Today I am thinking about travel writing: how is it structured, what is the difference between a tourist piece and travel literature, how does travel writing blur the lines between fact and fiction and how does it borrow narrative techniques to create engaging story.
Travel writing covers a range of vastly different topics and styles. I wonder what forms the distinction between fact based fiction with an element of travel and a travel literature that has fictitious narratives and techniques throughout. I am curious to investigate how travel writing is categorised. I think issues may arise here, for example, Bruce Chatwin’s ‘Songlines’ has been referred to as a travel narrative while the author himself felt it was a novel.
Travel literature can only be subjective because the writer can never fully take themselves out of the picture. Even the most objective of writing is written through the pen of the author and is therefore, tainted with ideologies.
The purpose and aim of the travel writing is important, otherwise the writing could become a show piece for the tourism industry and would therefore fall short of travel ‘literature’. The idea of being commissioned to write a publishable travel piece is I think fraught with danger – is the author simply writing for money, is this a sell out to tourism, or is the author able to maintain autonomy and passion throughout this process.
Travel writing should explore a sense of place, but interestingly, fiction narratives can do this also. Travel writing should capture the sound and smell of a place where a photo perhaps cannot. Pieces that explore the journey within and the journey without are very engaging for a reader and can offer a more personalised travel experience.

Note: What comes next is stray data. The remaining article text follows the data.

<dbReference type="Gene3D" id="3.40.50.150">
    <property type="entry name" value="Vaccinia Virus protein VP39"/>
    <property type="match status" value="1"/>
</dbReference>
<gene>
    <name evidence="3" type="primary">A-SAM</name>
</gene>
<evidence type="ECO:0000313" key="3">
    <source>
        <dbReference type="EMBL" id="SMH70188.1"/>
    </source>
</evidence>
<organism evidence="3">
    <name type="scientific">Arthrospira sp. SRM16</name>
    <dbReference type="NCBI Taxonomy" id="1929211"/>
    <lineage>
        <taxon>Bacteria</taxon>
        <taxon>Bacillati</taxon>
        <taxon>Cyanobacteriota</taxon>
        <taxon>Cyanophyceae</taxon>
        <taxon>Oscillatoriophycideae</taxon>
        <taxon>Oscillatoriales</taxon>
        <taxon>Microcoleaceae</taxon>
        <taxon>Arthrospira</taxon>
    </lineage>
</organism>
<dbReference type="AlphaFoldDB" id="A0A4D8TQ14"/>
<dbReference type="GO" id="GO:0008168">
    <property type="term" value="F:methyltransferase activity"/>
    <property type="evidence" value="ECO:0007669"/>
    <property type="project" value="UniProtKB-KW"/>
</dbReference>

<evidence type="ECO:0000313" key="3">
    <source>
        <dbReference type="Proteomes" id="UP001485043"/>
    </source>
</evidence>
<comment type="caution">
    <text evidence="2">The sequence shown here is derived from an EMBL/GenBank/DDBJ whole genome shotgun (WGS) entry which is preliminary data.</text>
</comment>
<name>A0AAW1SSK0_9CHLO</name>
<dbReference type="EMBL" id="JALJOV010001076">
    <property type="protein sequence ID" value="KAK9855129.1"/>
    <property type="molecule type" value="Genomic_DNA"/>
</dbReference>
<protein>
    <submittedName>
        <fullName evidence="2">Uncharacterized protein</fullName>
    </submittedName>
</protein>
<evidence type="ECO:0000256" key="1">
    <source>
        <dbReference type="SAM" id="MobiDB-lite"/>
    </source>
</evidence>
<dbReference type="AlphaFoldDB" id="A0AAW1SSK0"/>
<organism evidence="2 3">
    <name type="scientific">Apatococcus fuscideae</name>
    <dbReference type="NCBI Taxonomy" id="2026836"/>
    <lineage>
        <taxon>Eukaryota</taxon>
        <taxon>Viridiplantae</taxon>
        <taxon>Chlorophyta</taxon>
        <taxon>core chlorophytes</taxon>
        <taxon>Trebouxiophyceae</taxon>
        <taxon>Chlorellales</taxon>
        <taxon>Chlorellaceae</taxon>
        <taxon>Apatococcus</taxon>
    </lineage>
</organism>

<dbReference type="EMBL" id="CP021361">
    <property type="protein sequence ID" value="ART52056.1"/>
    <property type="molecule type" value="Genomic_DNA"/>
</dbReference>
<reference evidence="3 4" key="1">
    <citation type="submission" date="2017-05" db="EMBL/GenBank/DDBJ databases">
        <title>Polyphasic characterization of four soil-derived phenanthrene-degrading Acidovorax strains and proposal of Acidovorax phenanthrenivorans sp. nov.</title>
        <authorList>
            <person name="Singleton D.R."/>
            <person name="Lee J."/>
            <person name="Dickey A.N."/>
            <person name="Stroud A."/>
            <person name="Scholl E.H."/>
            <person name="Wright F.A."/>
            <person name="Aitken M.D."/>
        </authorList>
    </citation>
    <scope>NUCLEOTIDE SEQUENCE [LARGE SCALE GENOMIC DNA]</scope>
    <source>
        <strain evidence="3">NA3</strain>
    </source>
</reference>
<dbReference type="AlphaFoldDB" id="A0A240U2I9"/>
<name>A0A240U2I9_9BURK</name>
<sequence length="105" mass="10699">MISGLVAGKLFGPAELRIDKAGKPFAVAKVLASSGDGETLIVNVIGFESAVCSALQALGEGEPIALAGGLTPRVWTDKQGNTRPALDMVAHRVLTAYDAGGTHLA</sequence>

Tourism seems product or package deal driven, aimed at selling a service be it a particular flight, hotel, destination or activity. Tourism focuses on a set of places, sights, bars, markets and prices of these: the facts and statistics, the history, the when and where of it all, kind of like a list of rules to follow to have a particular set of almost scripted occurrences.
Travel is more independent and is focused on the experience of travel for its own sake. It’s the dive in and enjoy it, or not. It’s gritty and real and definitely not a scripted experience. It’s about being in the here and now, the moment and being open to whatever is around you. It is about immersion and spontaneity rather than viewing something from the outside forcing things to be a particular way.
Tourism uses the language of sales and persuasive techniques. It’s about selling a particular experience for a particular price, in a particular way within a certain word count; whereas travel writing uses rich and descriptive vocabulary, taking it’s time to evoke a sense of place and convey a real emotive experience.
Tourism is an exercise in sales. The author is vying for newspaper or magazine space, the author is trying to get a ‘job’. It includes: market research as well as research about a place and how to get there.
Travel writing feels more authentic and real than a tourist driven piece. The author requires full self-expression and the ability to show the reader a place and to convey emotion in engaging ways.
Do you read travel writing? What are your thoughts?
Photo credit: Travel